What is a Defacto Director’s Liability Assessment?
A Defacto Director is someone who acts as a director, but is not a director on paper.
Directors of a corporation can be found jointly and severally liable for certain tax debts of a corporation under section 227.1 of the Income Tax Act and 323 of the Excise Tax Act. Directors’ liability arises in one of two ways, either in fact or in law. For more background material on this distinction, and on director’s liability, feel free to consult our blog post that discusses the topic at greater length.
It is possible to become a de facto director by accident, without knowing or recognizing this designation at the time of dealing with the corporation. Officers, employees, and those whom are not legally appointed or elected but who perform the functions that directors would perform, may be liable. It is imperative that individuals are vigilant and careful in their dealings with struggling corporations, as well as, those that are known to be failing to remit GST/HST or their payroll source deductions.
Defending Against a CRA Director’s Liability Assessment
All directors whether deemed such or those validly elected to the position can use procedural defences to protect against the assessment of liability. Furthermore, de facto directors can use the due diligence defence to prove that they acted responsibly and with due diligence, allowing the director to avoid liability. As well, there is a statutory limitation under section 227.1(3) of the Income Tax Act. This limitation on assessment protects any individual from being assessed on the basis of directors’ liability if they ceased to be a “de facto director” more than two years prior to assessment. The only other way to avoid being deeming such is to prove via the common law that one’s actions should not deem them a director.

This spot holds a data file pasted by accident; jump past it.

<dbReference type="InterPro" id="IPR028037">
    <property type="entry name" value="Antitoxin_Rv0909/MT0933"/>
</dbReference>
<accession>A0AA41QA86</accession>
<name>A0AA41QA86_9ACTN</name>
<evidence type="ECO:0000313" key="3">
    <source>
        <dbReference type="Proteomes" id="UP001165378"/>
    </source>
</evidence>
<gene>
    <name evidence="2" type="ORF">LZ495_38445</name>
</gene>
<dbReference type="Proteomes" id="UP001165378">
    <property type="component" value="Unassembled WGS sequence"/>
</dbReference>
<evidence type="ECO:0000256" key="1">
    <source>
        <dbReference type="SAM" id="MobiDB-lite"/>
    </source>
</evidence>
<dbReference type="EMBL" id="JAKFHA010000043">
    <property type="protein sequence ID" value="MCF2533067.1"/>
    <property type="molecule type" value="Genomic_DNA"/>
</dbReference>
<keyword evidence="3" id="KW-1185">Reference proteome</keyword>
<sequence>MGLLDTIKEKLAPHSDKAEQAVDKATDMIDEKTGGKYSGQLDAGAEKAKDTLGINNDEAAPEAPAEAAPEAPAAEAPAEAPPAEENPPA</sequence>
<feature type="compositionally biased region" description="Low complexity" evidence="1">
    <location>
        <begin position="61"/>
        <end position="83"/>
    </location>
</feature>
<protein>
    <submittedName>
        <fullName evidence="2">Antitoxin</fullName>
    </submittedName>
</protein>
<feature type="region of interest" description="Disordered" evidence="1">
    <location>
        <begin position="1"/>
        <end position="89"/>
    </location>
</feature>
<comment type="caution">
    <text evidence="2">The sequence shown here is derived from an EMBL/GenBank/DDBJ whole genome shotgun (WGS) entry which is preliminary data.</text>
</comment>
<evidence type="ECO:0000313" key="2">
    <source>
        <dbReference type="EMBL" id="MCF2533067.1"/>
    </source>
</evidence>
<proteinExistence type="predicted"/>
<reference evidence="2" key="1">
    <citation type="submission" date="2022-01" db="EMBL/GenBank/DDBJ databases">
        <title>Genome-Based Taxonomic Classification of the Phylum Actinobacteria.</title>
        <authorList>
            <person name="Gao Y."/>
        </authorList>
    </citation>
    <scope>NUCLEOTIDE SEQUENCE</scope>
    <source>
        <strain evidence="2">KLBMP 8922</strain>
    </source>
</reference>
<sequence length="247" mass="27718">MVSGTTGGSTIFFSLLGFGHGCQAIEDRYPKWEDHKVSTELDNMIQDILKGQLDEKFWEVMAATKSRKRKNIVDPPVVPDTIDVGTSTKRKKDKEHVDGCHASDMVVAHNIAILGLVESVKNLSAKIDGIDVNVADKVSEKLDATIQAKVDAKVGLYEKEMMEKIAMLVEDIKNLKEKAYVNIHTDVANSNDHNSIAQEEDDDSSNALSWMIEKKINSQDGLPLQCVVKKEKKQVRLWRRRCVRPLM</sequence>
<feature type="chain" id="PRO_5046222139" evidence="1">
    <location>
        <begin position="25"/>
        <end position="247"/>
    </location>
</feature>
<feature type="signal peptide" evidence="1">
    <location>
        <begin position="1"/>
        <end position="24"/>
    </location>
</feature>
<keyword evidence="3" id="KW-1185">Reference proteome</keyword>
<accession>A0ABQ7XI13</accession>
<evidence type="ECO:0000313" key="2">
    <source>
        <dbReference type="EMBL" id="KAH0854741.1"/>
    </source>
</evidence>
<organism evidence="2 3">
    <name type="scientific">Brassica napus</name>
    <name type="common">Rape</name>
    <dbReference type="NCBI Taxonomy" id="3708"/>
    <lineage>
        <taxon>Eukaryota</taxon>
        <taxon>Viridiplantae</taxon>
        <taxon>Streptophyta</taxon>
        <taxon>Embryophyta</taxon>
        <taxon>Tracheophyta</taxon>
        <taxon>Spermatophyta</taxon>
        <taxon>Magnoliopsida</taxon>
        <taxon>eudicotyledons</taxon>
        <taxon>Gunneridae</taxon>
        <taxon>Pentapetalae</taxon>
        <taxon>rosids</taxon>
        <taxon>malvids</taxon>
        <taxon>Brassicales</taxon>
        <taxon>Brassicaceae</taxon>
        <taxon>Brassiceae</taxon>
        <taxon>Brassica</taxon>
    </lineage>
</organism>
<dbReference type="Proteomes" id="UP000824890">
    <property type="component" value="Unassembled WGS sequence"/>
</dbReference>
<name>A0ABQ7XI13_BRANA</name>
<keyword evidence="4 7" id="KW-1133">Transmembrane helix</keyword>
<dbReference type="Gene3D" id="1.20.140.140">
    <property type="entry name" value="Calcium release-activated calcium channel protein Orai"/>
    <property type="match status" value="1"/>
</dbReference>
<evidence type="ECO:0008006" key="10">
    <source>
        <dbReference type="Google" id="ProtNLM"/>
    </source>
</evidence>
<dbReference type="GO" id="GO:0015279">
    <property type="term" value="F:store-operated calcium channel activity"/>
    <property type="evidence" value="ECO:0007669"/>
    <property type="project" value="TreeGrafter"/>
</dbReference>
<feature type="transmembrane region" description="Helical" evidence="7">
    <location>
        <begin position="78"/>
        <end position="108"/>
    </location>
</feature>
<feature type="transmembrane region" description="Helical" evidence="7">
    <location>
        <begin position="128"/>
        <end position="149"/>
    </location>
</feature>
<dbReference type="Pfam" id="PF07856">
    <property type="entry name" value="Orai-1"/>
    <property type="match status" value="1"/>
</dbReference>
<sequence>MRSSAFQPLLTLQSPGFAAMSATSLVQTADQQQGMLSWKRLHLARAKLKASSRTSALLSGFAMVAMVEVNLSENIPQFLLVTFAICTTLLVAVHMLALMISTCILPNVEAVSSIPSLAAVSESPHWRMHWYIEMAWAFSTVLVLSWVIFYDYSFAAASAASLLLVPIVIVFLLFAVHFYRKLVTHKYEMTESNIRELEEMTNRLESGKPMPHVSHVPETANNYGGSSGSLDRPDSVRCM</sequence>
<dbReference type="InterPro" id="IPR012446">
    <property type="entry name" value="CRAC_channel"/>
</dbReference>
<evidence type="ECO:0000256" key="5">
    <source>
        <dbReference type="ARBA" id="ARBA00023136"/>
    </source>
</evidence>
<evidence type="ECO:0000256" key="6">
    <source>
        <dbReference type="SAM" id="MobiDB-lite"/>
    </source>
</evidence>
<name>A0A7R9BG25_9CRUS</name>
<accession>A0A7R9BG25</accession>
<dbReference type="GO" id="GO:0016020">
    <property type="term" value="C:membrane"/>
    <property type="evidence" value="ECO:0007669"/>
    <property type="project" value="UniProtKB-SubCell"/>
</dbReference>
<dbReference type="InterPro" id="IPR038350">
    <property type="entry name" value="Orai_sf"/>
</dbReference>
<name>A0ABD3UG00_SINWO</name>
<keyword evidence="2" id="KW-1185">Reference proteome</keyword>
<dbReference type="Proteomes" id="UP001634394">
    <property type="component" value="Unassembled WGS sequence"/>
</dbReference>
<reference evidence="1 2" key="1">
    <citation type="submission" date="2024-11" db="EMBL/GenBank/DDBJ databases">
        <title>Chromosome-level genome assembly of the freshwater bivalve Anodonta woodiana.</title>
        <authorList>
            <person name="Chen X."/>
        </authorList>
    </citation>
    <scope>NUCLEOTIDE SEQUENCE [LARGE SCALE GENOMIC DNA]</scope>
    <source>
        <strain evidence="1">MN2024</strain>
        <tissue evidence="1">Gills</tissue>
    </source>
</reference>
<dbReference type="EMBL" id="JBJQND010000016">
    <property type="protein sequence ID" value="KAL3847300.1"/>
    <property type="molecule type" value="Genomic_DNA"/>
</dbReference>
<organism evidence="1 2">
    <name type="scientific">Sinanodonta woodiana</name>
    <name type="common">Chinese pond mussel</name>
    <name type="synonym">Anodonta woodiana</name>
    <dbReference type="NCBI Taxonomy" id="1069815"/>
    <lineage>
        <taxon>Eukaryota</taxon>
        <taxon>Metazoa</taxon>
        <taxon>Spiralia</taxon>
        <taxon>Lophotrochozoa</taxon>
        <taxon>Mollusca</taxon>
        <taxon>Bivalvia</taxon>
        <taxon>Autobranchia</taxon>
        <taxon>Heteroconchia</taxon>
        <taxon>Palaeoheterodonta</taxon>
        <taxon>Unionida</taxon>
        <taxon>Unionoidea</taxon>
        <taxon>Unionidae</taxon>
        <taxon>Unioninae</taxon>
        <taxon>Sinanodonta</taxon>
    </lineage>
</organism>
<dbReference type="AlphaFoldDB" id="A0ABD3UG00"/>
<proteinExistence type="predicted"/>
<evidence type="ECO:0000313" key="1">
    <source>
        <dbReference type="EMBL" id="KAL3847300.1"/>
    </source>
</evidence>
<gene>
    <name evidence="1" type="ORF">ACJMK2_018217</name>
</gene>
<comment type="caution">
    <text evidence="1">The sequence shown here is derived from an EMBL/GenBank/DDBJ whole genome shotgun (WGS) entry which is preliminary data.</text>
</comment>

Defacto Director Tax Court Cases
There is a test established by jurisprudence to determine whether one’s actions arise to the level of de facto director. As well, the Tax Court of Canada found for a Taxpayer not being de facto director on the grounds of documentary evidence alone.
In Mosier v. The Queen, 2002 GTC 28, a case where the taxpayer was deemed not to be a de facto director, the Tax Court of Canada Court heavily weighed documentary evidence. Specifically, the court relied on evidence which indicated that the powers and duties of the taxpayer were very extensive. The Court ultimately held that the taxpayer was not a de facto director as only the power and responsibility of running the day-to-day operation of the corporation were conferred to the taxpayer, but the power to participate in pure directorial acts was not.
As well, there is not a single factor which determines whether someone is a de facto director. Instead, the courts consider, as in Soper v. The Queen, a number of different non-exhaustive indicators to determine whether an individual is a de facto director:
- Whether the individual has been signing documents as a director;
- Whether the individual has been signing tax returns;
- Whether the individual has been attending director’s meetings;
- Whether the individual introduces themselves to third parties as a director;
- Whether the individual signs directors’ resolutions; and
- Whether the individual plays a significant role in supervising the management of the company or otherwise controlling the company.
If you have received a pre assessment letter threatening de facto director’s liability, or an assessment for Director’s Liability, we strongly recommend giving us a call. If found to be a director, you may be held liable for enormous amounts of money due to unpaid GST/HST or source deductions even when it was not your fault. The process can be quite complicated, with many moving parts that are time sensitive, so it is best to have legal counsel helping you navigate through it. Don’t delay, contact us for a free consultation today!
This article provides information of a general nature only. It does not provide legal advice nor can it or should it be relied upon. All tax situations are specific to their facts and will differ from the situations in the articles. If you have specific legal questions you should consult a lawyer.